Dual Arrest in Intimate Partner Violence Incidents: The Influence of Police Officer, Incident, and Organizational Characteristics

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An unintended consequence of mandatory and preferred arrest laws has been dual arrest, the arrest of both parties in an incident involving intimate partner violence. Concern has been raised that its continued use may have an undesirable impact on the victims particularly as it relates to revictimization by the criminal justice system. Using family violence arrest data from 21 municipalities in southwestern Connecticut for calendar year 2005, this research tests the influence of officer, incident arrest both parties in an incident involving intimate partner violence. The sampling frame for the research is all family violence incidents that occurred from January 1, 2005 through December 31, 2005 in the 21 municipalities identified above, that resulted in arrest. In order for the incident to be included in the sampling frame, it had to involve a couple in an intimate relationship. Binary logistic regression was employed to test each of the independent variables and examine their contribution to the prediction of dual arrest. Significant predictors were identified as departmental policy with self-defense language, offense seriousness, officer seniority, and spousal relationship. The implications of the research include an understanding of dual arrest, the need for better data collection, illumination of the benefits of self-defense language in departmental policies, the need for enhanced police officer training, and demonstration of the need for primary aggressor language in statutory law.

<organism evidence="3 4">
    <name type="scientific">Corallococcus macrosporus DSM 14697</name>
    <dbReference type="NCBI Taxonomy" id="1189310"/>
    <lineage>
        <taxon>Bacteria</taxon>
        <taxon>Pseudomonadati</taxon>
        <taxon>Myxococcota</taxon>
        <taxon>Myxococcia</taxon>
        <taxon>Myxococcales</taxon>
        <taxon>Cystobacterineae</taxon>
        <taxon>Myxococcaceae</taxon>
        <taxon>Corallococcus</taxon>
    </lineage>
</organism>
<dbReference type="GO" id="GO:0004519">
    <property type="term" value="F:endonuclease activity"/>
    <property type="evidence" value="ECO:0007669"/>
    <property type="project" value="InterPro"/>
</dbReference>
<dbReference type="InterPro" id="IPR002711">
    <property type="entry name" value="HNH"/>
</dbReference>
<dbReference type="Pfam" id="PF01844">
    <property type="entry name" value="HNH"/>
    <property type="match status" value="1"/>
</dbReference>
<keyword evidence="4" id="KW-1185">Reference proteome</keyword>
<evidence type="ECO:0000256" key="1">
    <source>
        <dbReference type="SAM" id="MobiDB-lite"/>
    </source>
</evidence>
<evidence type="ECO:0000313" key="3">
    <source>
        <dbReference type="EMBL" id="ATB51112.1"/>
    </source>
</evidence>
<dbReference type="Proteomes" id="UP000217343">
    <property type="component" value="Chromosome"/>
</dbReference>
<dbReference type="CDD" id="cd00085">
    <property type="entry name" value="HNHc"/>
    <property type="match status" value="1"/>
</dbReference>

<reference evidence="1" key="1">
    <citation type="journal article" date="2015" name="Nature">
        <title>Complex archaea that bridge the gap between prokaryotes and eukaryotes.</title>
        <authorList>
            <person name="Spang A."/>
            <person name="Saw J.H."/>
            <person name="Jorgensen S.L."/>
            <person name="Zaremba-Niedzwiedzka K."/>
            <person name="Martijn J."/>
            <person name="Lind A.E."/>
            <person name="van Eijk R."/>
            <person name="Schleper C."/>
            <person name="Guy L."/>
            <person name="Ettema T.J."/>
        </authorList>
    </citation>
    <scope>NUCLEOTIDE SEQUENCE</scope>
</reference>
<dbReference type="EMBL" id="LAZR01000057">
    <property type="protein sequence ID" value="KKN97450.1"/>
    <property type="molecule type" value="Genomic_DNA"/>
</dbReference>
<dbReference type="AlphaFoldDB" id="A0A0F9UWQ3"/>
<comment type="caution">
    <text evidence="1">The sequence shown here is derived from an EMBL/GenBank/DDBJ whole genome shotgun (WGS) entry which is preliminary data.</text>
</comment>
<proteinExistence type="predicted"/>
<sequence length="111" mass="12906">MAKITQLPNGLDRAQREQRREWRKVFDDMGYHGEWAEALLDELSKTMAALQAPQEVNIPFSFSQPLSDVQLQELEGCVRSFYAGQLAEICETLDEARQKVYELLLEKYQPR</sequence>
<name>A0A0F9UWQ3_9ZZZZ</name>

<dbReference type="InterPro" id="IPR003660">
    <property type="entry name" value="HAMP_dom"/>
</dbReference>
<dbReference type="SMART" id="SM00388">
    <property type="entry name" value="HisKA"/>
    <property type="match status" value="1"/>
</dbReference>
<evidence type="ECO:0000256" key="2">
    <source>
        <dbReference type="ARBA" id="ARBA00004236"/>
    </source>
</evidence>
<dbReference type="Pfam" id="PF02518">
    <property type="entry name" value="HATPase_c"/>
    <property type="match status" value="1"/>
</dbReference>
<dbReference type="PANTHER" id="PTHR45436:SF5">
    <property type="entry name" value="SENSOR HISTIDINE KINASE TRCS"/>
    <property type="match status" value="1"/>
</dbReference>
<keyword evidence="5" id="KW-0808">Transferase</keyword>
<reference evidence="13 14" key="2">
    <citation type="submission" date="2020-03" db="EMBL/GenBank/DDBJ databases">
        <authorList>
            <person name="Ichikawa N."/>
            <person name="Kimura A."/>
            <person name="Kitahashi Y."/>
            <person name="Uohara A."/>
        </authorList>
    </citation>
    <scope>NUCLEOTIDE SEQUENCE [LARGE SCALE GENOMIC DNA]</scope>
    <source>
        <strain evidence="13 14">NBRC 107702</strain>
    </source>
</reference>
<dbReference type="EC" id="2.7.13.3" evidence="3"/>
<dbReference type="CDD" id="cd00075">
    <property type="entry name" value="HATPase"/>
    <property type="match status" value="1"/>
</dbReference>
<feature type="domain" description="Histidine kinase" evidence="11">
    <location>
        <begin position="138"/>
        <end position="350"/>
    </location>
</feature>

Thesis (Ph. D.)--City University of New York, 2009. Adviser: Professor Justin Ready.

A dissertation submitted to the Graduate Faculty in Criminal Justice in partial fulfillment of the requirements for the degree of Doctor of Philosophy, The City University of New York.

UMI Number: 3378607